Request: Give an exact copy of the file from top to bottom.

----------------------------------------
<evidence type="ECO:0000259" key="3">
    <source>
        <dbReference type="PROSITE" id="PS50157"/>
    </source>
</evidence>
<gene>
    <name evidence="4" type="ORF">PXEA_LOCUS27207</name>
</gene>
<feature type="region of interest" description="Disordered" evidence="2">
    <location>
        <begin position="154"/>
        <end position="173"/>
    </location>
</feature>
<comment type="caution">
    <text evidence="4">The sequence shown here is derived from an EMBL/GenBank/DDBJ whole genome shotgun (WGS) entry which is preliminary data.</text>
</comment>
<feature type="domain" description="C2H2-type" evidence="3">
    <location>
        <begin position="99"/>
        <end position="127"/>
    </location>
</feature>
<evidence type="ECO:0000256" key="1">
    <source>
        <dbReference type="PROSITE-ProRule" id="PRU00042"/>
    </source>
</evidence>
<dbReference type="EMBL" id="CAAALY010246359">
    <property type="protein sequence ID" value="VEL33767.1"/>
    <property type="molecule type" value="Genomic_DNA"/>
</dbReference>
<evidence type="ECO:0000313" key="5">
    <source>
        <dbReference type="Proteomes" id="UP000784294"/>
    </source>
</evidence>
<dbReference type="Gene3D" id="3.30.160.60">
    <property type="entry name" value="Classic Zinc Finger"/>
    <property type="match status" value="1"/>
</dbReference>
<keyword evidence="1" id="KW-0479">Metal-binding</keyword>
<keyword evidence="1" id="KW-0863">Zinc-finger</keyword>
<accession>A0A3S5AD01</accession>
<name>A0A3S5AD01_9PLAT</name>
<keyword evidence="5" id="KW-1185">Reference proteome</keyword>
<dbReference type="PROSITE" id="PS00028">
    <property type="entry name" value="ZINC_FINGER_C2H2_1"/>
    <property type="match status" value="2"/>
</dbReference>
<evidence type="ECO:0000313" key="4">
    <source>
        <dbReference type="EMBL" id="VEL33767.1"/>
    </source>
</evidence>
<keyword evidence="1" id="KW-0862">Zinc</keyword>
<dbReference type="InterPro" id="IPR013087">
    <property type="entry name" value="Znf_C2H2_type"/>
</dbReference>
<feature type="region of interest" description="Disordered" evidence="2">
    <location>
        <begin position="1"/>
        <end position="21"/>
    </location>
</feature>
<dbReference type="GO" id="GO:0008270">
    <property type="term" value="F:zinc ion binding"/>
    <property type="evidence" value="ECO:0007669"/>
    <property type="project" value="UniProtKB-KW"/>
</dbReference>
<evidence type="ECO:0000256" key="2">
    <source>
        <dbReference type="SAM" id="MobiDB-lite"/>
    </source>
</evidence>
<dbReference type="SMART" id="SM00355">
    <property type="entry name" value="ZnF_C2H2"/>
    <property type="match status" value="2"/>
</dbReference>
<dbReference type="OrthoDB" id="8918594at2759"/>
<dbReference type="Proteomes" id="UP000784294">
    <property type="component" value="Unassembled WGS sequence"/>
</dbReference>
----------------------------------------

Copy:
<evidence type="ECO:0000259" key="3">
    <source>
        <dbReference type="PROSITE" id="PS50157"/>
    </source>
</evidence>
<gene>
    <name evidence="4" type="ORF">PXEA_LOCUS27207</name>
</gene>
<feature type="region of interest" description="Disordered" evidence="2">
    <location>
        <begin position="154"/>
        <end position="173"/>
    </location>
</feature>
<comment type="caution">
    <text evidence="4">The sequence shown here is derived from an EMBL/GenBank/DDBJ whole genome shotgun (WGS) entry which is preliminary data.</text>
</comment>
<feature type="domain" description="C2H2-type" evidence="3">
    <location>
        <begin position="99"/>
        <end position="127"/>
    </location>
</feature>
<evidence type="ECO:0000256" key="1">
    <source>
        <dbReference type="PROSITE-ProRule" id="PRU00042"/>
    </source>
</evidence>
<dbReference type="EMBL" id="CAAALY010246359">
    <property type="protein sequence ID" value="VEL33767.1"/>
    <property type="molecule type" value="Genomic_DNA"/>
</dbReference>
<evidence type="ECO:0000313" key="5">
    <source>
        <dbReference type="Proteomes" id="UP000784294"/>
    </source>
</evidence>
<dbReference type="Gene3D" id="3.30.160.60">
    <property type="entry name" value="Classic Zinc Finger"/>
    <property type="match status" value="1"/>
</dbReference>
<keyword evidence="1" id="KW-0479">Metal-binding</keyword>
<keyword evidence="1" id="KW-0863">Zinc-finger</keyword>
<accession>A0A3S5AD01</accession>
<name>A0A3S5AD01_9PLAT</name>
<keyword evidence="5" id="KW-1185">Reference proteome</keyword>
<dbReference type="PROSITE" id="PS00028">
    <property type="entry name" value="ZINC_FINGER_C2H2_1"/>
    <property type="match status" value="2"/>
</dbReference>
<evidence type="ECO:0000313" key="4">
    <source>
        <dbReference type="EMBL" id="VEL33767.1"/>
    </source>
</evidence>
<keyword evidence="1" id="KW-0862">Zinc</keyword>
<dbReference type="InterPro" id="IPR013087">
    <property type="entry name" value="Znf_C2H2_type"/>
</dbReference>
<feature type="region of interest" description="Disordered" evidence="2">
    <location>
        <begin position="1"/>
        <end position="21"/>
    </location>
</feature>
<dbReference type="GO" id="GO:0008270">
    <property type="term" value="F:zinc ion binding"/>
    <property type="evidence" value="ECO:0007669"/>
    <property type="project" value="UniProtKB-KW"/>
</dbReference>
<evidence type="ECO:0000256" key="2">
    <source>
        <dbReference type="SAM" id="MobiDB-lite"/>
    </source>
</evidence>
<dbReference type="SMART" id="SM00355">
    <property type="entry name" value="ZnF_C2H2"/>
    <property type="match status" value="2"/>
</dbReference>
<dbReference type="OrthoDB" id="8918594at2759"/>
<dbReference type="Proteomes" id="UP000784294">
    <property type="component" value="Unassembled WGS sequence"/>
</dbReference>